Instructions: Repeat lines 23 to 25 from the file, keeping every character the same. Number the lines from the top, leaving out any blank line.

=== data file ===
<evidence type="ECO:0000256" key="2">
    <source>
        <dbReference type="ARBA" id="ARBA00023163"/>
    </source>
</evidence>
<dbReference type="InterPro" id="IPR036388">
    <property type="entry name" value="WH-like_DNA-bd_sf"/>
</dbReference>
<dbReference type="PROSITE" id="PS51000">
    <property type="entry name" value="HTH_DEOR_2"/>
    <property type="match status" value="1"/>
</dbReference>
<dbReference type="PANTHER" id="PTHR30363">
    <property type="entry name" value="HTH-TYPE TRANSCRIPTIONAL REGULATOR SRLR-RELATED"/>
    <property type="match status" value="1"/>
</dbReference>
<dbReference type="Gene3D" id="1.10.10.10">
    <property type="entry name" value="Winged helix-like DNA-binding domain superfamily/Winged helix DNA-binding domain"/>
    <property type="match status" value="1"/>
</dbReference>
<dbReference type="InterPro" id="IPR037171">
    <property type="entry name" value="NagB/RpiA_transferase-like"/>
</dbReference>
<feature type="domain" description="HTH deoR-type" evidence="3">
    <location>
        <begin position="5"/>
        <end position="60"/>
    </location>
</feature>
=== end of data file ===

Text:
</dbReference>
<feature type="domain" description="HTH deoR-type" evidence="3">
    <location>